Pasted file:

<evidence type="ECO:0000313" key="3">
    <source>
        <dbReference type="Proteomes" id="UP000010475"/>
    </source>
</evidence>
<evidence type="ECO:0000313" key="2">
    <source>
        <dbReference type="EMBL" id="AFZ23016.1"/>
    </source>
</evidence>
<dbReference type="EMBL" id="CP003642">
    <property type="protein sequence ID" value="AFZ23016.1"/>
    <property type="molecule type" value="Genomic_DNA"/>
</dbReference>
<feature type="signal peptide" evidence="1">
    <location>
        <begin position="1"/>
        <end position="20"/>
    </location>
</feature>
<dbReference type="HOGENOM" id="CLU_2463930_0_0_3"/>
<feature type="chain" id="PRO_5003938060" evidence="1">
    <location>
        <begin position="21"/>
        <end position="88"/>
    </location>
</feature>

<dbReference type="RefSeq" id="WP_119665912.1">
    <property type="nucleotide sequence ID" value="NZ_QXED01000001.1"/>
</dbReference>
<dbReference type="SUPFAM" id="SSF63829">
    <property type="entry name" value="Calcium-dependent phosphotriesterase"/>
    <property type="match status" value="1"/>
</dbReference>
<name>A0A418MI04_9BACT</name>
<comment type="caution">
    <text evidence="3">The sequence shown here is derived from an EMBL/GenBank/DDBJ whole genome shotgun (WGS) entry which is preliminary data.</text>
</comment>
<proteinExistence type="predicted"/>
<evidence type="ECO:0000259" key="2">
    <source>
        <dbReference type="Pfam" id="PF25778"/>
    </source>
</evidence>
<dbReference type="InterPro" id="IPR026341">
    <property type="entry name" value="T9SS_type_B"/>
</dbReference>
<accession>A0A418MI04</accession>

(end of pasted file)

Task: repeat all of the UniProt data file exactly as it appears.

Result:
<evidence type="ECO:0000313" key="3">
    <source>
        <dbReference type="Proteomes" id="UP000010475"/>
    </source>
</evidence>
<evidence type="ECO:0000313" key="2">
    <source>
        <dbReference type="EMBL" id="AFZ23016.1"/>
    </source>
</evidence>
<dbReference type="EMBL" id="CP003642">
    <property type="protein sequence ID" value="AFZ23016.1"/>
    <property type="molecule type" value="Genomic_DNA"/>
</dbReference>
<feature type="signal peptide" evidence="1">
    <location>
        <begin position="1"/>
        <end position="20"/>
    </location>
</feature>
<dbReference type="HOGENOM" id="CLU_2463930_0_0_3"/>
<feature type="chain" id="PRO_5003938060" evidence="1">
    <location>
        <begin position="21"/>
        <end position="88"/>
    </location>
</feature>

<dbReference type="RefSeq" id="WP_119665912.1">
    <property type="nucleotide sequence ID" value="NZ_QXED01000001.1"/>
</dbReference>
<dbReference type="SUPFAM" id="SSF63829">
    <property type="entry name" value="Calcium-dependent phosphotriesterase"/>
    <property type="match status" value="1"/>
</dbReference>
<name>A0A418MI04_9BACT</name>
<comment type="caution">
    <text evidence="3">The sequence shown here is derived from an EMBL/GenBank/DDBJ whole genome shotgun (WGS) entry which is preliminary data.</text>
</comment>
<proteinExistence type="predicted"/>
<evidence type="ECO:0000259" key="2">
    <source>
        <dbReference type="Pfam" id="PF25778"/>
    </source>
</evidence>
<dbReference type="InterPro" id="IPR026341">
    <property type="entry name" value="T9SS_type_B"/>
</dbReference>
<accession>A0A418MI04</accession>